• HAIKU EARRING PARTY IN A BOX Jeweler Elise Matthesen will provide everything you need to throw a Haiku Earring Party. Includes a dozen pairs of earrings (all sterling silver) with names, pens and haiku cards, and instructions for conducting the party.
  • HOP WITH Maria Dahvana Headley. Take a vintage shopping trip in NYC with Maria styling you (you are responsible for purchasing stuff if you like it), or Maria will create a virtual redecoration of your home in her signature cabinet of curiousities style – as in, you tell her your favorite things, and she make a virtual fantastical room for you. Travel to NYC and lodgings NOT INCLUDED. If you follow Maria, you know this is going to be an epic shopping experience.
  • DANCE VERITY DANCE. Verity! is a Hugo-nominated podcast in which six smart women discuss Doctor Who (http://veritypodcast.com). The Verity! podcast will record an episode JUST FOR BACKERS (minimum 20 minutes per topic, but we’re often chatty!). Backers at this level get to choose our topics, from the silly to the sublime (need not be Doctor Who). This episode will not be publicly released through the Verity! website as an Extra for at least six months, and we may not release it at all outside of this Kickstarter.
  • NAME OUR SPACE UNICORN Our awesome unicorn was designed by Katy Shuttleworth, but it needs a name! Also includes dinner with the Uncanny editors (and any willing authors who can join us) at a convention.
  • POCONOS RETREAT Support at this level gets you a writer/editor retreat at a vacation home in the Poconos (big screen TV, wifi, & cable included), with Lynne M. Thomas, Deborah Stanish, and possibly additional area writers (Fran Wilde, Sarah Pinsker, A.C. Wise, Michael R. Underwood) based on availability. You are responsible for getting to Philadelphia, but we will cover transportation to the vacation cottage, housing, and food for the weekend.

And don’t forget that we have Space Unicorn Rangers Corps patches available as an add-on. Just add $10 to your pledge and let us know in your survey after the Kickstarter closes.

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If you would like to hear more about the project, Managing Editor Michi Trota Guest Blogged on The Radish and Editors-in-Chief Guest Blogged on SF Signal.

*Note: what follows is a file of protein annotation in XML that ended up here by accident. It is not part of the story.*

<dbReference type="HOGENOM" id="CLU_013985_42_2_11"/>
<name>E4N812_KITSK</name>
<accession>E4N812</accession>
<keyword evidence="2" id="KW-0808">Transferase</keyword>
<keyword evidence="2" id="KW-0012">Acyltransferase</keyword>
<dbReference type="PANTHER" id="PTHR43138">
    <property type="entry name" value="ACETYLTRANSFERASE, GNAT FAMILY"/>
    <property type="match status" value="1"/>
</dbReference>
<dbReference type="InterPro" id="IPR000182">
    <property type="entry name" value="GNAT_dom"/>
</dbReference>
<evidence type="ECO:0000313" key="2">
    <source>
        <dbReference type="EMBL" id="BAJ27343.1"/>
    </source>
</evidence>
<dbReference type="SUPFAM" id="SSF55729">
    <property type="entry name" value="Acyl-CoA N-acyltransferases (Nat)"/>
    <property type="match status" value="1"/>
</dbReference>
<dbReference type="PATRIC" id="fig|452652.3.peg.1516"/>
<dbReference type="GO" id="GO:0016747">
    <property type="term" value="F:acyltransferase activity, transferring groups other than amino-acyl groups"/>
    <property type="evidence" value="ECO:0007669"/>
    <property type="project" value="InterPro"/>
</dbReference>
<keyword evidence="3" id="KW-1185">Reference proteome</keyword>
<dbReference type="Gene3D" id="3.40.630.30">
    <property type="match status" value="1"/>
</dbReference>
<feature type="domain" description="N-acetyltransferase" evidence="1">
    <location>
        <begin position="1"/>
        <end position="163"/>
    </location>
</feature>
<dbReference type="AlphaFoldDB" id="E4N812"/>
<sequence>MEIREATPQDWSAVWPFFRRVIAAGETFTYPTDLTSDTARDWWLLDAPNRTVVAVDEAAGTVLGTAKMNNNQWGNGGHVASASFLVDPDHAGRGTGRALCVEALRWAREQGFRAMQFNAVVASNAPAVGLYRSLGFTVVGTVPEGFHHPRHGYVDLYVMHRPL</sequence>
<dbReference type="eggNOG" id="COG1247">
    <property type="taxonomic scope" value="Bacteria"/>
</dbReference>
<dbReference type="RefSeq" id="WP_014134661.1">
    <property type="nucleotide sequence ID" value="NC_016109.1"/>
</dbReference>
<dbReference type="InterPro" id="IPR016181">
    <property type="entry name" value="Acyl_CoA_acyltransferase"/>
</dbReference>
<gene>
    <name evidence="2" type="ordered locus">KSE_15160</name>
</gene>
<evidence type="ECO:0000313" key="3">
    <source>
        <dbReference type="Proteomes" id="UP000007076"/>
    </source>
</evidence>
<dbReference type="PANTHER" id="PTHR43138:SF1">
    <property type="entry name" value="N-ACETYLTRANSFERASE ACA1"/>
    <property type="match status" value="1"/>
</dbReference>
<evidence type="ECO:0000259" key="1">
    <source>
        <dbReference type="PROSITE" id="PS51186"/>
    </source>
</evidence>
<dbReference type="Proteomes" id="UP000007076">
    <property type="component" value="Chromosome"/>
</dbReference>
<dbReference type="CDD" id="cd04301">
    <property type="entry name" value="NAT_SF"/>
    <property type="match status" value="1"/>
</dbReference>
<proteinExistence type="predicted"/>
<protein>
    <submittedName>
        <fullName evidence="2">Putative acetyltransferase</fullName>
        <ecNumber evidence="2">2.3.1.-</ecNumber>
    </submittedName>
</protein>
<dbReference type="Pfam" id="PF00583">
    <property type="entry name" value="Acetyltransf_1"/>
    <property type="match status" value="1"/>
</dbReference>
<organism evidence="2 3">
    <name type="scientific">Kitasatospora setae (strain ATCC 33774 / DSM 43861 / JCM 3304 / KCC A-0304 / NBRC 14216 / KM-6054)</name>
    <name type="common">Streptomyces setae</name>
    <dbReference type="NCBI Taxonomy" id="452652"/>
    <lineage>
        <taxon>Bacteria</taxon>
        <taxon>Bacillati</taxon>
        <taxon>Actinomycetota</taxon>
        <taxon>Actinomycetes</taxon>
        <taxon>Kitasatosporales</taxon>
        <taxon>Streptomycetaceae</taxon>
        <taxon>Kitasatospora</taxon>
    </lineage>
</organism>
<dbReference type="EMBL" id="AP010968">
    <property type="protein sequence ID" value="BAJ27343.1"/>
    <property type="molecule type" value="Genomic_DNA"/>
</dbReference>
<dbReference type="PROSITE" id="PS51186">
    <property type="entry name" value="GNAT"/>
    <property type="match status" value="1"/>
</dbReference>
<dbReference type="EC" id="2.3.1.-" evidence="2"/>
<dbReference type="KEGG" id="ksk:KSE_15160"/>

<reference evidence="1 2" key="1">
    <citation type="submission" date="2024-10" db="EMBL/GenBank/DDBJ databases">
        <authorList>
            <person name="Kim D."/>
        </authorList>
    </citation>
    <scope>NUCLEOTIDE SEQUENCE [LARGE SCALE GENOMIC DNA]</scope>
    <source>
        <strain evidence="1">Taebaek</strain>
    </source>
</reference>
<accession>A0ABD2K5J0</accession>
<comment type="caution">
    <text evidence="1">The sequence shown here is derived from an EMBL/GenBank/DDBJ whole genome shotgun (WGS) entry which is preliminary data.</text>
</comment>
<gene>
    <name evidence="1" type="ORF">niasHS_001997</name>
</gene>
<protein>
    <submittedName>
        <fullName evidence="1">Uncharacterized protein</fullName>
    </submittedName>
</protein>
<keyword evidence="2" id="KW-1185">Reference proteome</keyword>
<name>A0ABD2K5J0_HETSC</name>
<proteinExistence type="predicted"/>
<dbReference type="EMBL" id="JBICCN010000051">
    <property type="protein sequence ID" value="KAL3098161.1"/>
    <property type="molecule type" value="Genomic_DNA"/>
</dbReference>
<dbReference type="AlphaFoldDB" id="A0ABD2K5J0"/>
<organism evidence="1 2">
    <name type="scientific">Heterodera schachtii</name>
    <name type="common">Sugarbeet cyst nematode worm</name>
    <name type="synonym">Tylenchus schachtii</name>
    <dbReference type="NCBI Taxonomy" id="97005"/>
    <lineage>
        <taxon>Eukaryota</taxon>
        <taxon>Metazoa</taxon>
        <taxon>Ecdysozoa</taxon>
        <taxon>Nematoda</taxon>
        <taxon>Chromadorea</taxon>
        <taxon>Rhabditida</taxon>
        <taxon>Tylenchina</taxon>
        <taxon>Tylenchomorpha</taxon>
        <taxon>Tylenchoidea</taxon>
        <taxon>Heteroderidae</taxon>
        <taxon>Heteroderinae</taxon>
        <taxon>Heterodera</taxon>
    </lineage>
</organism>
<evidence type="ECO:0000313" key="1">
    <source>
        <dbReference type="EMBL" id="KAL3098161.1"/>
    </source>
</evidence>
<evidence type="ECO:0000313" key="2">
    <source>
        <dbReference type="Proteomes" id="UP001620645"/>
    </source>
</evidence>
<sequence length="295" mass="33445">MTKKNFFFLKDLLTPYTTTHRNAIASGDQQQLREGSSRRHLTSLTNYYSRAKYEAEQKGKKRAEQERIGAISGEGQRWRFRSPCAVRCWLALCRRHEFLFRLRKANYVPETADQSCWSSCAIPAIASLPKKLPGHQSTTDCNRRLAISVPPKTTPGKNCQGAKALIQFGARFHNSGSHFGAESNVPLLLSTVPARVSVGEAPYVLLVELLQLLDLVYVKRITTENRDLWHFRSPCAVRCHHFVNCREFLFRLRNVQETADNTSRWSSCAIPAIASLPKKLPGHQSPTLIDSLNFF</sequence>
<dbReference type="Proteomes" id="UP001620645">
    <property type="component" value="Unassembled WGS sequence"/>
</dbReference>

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Finally, we have an exciting video coming up. As you may know, Managing Editor Michi Trota is an experienced firespinner. In honor of being fully funded, we will be making a video of her teaching Lynne M. Thomas how to firespin! What could possibly go wrong? 🙂

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Thank you again for all of your support. We couldn’t have done this without all of you.

Best,

Lynne & Michael

 

Uncanny Mini Interview with Future Uncanny Web Designer Jeremiah Tolbert!

Tolbert

Jeremiah Tolbert is a writer and web designer living in Lawrence Kansas with his wife, newborn son, and two identical cats named Rosencrantz and Guildenstern. His fiction has appeared in magazines such as Asimov’s, Interzone, and Lightspeed Magazine. He has also designed the websites of a few dozen authors ranging from Ann Leckie to Michael Connelly.

Interview by Deborah Stanish.

1- Clockpunk Studios has a reputation for developing gorgeous, artistic, yet highly functional websites for authors, publishers, and other businesses. When taking on a client, how do you approach melding their needs and aesthetic with the technical necessities of a well-designed website?

Balancing form and function is one of the core struggles of any design job. They’re not always necessarily at odds with each other, but maybe they are more so in web design because it’s still a relatively young design medium, versus, say, print. Because web technology is constantly advancing, and at a very fast pace, we get new tools every day. I’ve always erred on the side of function over form – it doesn’t really matter how beautiful a website is if it can’t be used. Increasingly, though, we don’t have to sacrifice one for the other.

Still, websites are not art; at least not most of them. Websites are tools and their design should reflect that. Which is not to say that we think websites should be ugly; absolutely not. But their design should enhance and serve their functionality.  If a client requires something design or aesthetic-wise that we think is a detriment to the user’s experience, we try and point out those issues and work with the client to solve the problem in different ways.

Sometimes, a client might come to us with really precise instructions like, “Make this 3 pixels bigger, and change the color to blue.” Which is fine, but we try to dig deeper. Instead, we ask, “Okay, what’s the problem you want those changes to fix? Because maybe we can use our expertise to come up with a more effective solution.”